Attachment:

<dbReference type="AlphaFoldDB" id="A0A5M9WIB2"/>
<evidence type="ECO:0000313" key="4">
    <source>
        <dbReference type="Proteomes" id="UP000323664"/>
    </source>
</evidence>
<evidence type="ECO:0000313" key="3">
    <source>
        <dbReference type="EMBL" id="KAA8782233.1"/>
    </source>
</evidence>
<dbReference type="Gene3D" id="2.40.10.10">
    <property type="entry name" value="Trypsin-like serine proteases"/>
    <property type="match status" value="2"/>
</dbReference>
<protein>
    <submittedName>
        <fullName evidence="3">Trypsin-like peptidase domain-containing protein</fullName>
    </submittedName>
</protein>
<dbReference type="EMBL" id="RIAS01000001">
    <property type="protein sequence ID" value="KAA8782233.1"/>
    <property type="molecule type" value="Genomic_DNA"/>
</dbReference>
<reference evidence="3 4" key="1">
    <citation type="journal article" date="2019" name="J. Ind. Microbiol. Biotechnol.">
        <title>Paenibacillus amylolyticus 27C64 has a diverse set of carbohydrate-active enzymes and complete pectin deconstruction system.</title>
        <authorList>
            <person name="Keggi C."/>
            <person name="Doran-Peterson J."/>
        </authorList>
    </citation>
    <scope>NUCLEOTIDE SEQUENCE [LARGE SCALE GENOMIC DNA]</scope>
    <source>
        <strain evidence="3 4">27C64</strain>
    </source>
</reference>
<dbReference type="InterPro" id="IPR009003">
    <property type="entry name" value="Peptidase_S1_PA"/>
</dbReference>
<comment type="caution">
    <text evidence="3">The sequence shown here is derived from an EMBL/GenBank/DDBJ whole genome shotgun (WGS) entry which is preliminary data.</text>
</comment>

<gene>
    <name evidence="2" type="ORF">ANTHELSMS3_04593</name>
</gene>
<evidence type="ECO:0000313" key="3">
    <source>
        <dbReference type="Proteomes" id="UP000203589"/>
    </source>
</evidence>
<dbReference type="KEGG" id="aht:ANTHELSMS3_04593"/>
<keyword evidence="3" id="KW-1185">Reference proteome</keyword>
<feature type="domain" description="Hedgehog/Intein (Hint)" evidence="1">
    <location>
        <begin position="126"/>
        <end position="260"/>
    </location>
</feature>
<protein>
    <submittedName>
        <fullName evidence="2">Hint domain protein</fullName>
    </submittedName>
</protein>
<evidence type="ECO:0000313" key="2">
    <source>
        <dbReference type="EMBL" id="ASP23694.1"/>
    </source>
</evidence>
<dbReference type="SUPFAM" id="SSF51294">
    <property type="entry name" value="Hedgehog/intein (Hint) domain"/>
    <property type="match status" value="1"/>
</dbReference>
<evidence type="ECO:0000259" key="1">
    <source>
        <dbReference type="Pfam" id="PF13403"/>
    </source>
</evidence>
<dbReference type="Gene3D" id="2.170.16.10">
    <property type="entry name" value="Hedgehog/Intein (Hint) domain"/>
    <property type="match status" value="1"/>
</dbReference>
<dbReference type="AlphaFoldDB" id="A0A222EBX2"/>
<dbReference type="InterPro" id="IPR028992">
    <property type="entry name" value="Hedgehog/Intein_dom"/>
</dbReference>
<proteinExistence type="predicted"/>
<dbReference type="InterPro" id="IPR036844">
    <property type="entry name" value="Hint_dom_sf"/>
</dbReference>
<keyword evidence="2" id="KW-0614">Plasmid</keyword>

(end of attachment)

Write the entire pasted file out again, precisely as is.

<dbReference type="AlphaFoldDB" id="A0A5M9WIB2"/>
<evidence type="ECO:0000313" key="4">
    <source>
        <dbReference type="Proteomes" id="UP000323664"/>
    </source>
</evidence>
<evidence type="ECO:0000313" key="3">
    <source>
        <dbReference type="EMBL" id="KAA8782233.1"/>
    </source>
</evidence>
<dbReference type="Gene3D" id="2.40.10.10">
    <property type="entry name" value="Trypsin-like serine proteases"/>
    <property type="match status" value="2"/>
</dbReference>
<protein>
    <submittedName>
        <fullName evidence="3">Trypsin-like peptidase domain-containing protein</fullName>
    </submittedName>
</protein>
<dbReference type="EMBL" id="RIAS01000001">
    <property type="protein sequence ID" value="KAA8782233.1"/>
    <property type="molecule type" value="Genomic_DNA"/>
</dbReference>
<reference evidence="3 4" key="1">
    <citation type="journal article" date="2019" name="J. Ind. Microbiol. Biotechnol.">
        <title>Paenibacillus amylolyticus 27C64 has a diverse set of carbohydrate-active enzymes and complete pectin deconstruction system.</title>
        <authorList>
            <person name="Keggi C."/>
            <person name="Doran-Peterson J."/>
        </authorList>
    </citation>
    <scope>NUCLEOTIDE SEQUENCE [LARGE SCALE GENOMIC DNA]</scope>
    <source>
        <strain evidence="3 4">27C64</strain>
    </source>
</reference>
<dbReference type="InterPro" id="IPR009003">
    <property type="entry name" value="Peptidase_S1_PA"/>
</dbReference>
<comment type="caution">
    <text evidence="3">The sequence shown here is derived from an EMBL/GenBank/DDBJ whole genome shotgun (WGS) entry which is preliminary data.</text>
</comment>

<gene>
    <name evidence="2" type="ORF">ANTHELSMS3_04593</name>
</gene>
<evidence type="ECO:0000313" key="3">
    <source>
        <dbReference type="Proteomes" id="UP000203589"/>
    </source>
</evidence>
<dbReference type="KEGG" id="aht:ANTHELSMS3_04593"/>
<keyword evidence="3" id="KW-1185">Reference proteome</keyword>
<feature type="domain" description="Hedgehog/Intein (Hint)" evidence="1">
    <location>
        <begin position="126"/>
        <end position="260"/>
    </location>
</feature>
<protein>
    <submittedName>
        <fullName evidence="2">Hint domain protein</fullName>
    </submittedName>
</protein>
<evidence type="ECO:0000313" key="2">
    <source>
        <dbReference type="EMBL" id="ASP23694.1"/>
    </source>
</evidence>
<dbReference type="SUPFAM" id="SSF51294">
    <property type="entry name" value="Hedgehog/intein (Hint) domain"/>
    <property type="match status" value="1"/>
</dbReference>
<evidence type="ECO:0000259" key="1">
    <source>
        <dbReference type="Pfam" id="PF13403"/>
    </source>
</evidence>
<dbReference type="Gene3D" id="2.170.16.10">
    <property type="entry name" value="Hedgehog/Intein (Hint) domain"/>
    <property type="match status" value="1"/>
</dbReference>
<dbReference type="AlphaFoldDB" id="A0A222EBX2"/>
<dbReference type="InterPro" id="IPR028992">
    <property type="entry name" value="Hedgehog/Intein_dom"/>
</dbReference>
<proteinExistence type="predicted"/>
<dbReference type="InterPro" id="IPR036844">
    <property type="entry name" value="Hint_dom_sf"/>
</dbReference>
<keyword evidence="2" id="KW-0614">Plasmid</keyword>